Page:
Nothing can be more frustrating for new Bus Operator Instructors than seeing students, not long after qualifying and moving forward to Depot Route Training, move away from the correct skill applications they were taught on the training bus, to what someone else may be telling them. In many cases that someone else is the Route Bus Operator they are assigned to, who often confront students with a "this is the real world, not the training bus" mentality. Who student operators are assigned to once they leave their instructor is an important piece of the training process.
Although who the bus operators' students are assigned to for Route Training, in most cases, may not be actual "Trainers," they should be an extension of the Training Center, continuing the training philosophy that was given to the student and not allowing their own personal styles to get in the way. In time, new students will develop their own style along with the needed confidence. If they are taught correctly from day one, chances are that their styles will not deviate greatly from their initial training experience.
To keep a positive consistent flow from training bus to Route Training, here are a few guidelines:
- How are your Route Trainers chosen? Are they simply friends or someone you may have driven with? Although friends, these types may not be someone you would want your child to be taught by during the break-in process.
- Do you have standards such as:
- Minimum amount of years behind the wheel
- Collision/Incident free for a specific amount of time
- Free from customer complaints and disciplinary action
- Good attendance etc...
- Ask yourself, "would I put my child with this operator?"
- Are there incentives for an operator to become a Route Trainer aside from the additional hourly bonus money paid at some Transit properties? Such as:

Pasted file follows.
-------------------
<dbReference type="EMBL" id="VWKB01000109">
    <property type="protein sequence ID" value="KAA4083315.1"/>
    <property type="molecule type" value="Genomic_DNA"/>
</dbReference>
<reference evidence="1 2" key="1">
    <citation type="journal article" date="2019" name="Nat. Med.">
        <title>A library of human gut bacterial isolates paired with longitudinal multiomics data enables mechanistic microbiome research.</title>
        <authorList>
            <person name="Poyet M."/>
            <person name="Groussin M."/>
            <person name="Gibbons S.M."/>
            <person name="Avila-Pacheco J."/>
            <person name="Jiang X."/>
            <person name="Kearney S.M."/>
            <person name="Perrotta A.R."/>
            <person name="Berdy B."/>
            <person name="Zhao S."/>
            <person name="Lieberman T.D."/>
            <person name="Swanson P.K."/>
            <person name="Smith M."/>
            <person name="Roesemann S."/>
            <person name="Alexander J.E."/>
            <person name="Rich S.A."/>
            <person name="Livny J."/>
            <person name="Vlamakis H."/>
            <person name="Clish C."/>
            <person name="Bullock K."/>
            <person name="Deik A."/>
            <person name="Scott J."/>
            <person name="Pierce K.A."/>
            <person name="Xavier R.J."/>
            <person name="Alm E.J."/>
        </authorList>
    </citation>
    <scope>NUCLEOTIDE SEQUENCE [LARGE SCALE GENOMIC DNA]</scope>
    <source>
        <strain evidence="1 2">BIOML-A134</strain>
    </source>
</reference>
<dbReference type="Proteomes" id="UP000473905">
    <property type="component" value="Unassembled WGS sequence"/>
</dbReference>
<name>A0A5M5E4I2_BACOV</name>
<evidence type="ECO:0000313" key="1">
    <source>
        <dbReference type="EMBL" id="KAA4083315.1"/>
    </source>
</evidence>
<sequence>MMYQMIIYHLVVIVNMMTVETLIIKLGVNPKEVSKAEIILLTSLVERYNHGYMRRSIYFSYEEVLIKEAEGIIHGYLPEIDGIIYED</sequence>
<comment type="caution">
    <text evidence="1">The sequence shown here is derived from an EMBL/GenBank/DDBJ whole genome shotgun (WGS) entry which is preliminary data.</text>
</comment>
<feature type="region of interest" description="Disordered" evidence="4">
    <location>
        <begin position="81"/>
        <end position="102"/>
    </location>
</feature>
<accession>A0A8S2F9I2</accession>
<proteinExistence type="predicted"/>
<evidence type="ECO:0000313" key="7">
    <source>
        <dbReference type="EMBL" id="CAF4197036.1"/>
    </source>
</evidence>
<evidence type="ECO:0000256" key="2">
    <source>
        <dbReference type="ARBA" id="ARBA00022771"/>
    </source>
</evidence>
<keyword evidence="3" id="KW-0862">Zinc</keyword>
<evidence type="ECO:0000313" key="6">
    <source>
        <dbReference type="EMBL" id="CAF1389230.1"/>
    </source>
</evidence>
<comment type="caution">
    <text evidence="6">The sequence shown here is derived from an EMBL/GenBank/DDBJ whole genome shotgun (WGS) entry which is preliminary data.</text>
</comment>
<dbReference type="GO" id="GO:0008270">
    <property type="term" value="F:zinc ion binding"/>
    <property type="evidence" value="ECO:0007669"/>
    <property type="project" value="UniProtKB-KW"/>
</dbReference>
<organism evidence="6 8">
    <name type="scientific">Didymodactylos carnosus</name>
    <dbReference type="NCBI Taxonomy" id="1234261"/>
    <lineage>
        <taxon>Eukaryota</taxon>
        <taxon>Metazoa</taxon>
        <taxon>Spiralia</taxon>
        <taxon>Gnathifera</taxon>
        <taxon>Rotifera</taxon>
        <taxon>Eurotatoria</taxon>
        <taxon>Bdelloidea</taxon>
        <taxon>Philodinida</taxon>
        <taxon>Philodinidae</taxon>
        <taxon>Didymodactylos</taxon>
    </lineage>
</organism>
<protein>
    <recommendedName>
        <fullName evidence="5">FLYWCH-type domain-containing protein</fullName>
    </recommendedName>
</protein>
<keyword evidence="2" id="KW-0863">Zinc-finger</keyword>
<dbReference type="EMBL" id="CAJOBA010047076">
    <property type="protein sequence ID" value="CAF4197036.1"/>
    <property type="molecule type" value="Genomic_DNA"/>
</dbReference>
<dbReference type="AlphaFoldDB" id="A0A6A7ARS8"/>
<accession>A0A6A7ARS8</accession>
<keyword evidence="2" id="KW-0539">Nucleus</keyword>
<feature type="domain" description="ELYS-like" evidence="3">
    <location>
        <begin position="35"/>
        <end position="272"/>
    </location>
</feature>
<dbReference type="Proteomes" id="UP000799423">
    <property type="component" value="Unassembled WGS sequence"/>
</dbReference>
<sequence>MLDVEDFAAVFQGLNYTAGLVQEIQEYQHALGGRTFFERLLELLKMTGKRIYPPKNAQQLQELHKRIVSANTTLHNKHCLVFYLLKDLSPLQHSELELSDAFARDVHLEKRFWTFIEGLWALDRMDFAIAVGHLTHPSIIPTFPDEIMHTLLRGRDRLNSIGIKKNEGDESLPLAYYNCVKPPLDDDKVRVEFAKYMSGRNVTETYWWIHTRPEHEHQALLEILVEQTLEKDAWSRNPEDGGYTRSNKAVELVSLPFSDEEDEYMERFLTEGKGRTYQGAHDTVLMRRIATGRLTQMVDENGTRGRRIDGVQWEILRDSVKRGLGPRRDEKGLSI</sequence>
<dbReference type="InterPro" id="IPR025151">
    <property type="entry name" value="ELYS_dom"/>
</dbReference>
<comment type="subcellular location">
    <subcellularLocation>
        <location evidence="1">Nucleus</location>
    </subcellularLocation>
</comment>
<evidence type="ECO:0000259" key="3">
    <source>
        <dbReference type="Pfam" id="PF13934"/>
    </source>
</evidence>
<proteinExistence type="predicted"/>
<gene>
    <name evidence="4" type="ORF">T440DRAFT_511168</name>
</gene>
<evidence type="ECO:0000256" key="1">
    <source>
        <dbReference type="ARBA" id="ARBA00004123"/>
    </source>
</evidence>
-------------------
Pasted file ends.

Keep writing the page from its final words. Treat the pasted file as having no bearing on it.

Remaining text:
- Recognition photo in the depot
- Shoulder patch
- How up to date are the Route Trainers on the latest training applications being taught? Route instructors are sometimes faced with students who may have been taught something that was not taught during their training years ago. Here is where having a class for Route Trainers comes into play. Returning to the Training Center for a class on current training applications will eliminate any confusion once the student is assigned to them for Route Training. They should get familiarized with the same tasking/evaluation forms that the student was given on their first day of employment.
- Finally, for tracking purposes and to ensure that the student is doing most of the daily driving (at least six hours per day) and not the Depot Route Trainer, the student should be equipped with a "Record of Student" card during Depot Route Training. The student should have the Depot Route Trainer(s) sign each day and log the amount of time the student spends behind the wheel.
I hope some of these ideas can help.
Years ago, I was with Louie Maiello when someone walked over and asked him for some advice: “We’re having problems with people remembering to secure the bus before they leave their seat. Do you have any advice? How can we get them to remember?” Without missing a beat, Louie said “PIN it.” The advice seeker happened to be a veteran mechanic, so he understood and walked away to resume his work. I stood there for a while scratching my head. Pin it?
Diagnose, Prescribe & Follow-Up, are the usual doctor’s actions that are utilized when visiting the doctor’s office for whatever is ailing us. This formula should also apply within your training department with regard to the ailment of Bus Collisions.
If we encourage our operators to treat operating a bus as a shift-long Zen moment, we may be able to reduce preventable crashes by a significant amount. The “Zen Operator,” who drives precisely at all times, is also less stressed. The Zen Operator flows through difficult, tight situations easily and their body language and vibe give passengers a sense of confidence. The operator whose passengers have a white-knuckle death grip on the back of the seat in front of them is not practicing “Zen Bus Operation.”
Ah, summer. Pool parties, barbecues, the smell of honeysuckle and the sight of lightning bugs. Or — a rise in crime, agitated riders seeking air conditioning, heat stroke, a new fiscal year, and the necessary, but unpopular, fare increases. However you view the summer months, with a direct correlation between high temperatures and increased crime, it's vital for transit leaders to be asking themselves, "Have we done everything possible to keep our people safe?"
The RMS occurred last month in Albany, N.Y. and it was a truly remarkable learning experience for those in attendance. The RMS serves as a one-of-a-kind event that brings together transit risk management professionals from all across the country to focus on key topics related to safety, risk management, planning and prevention.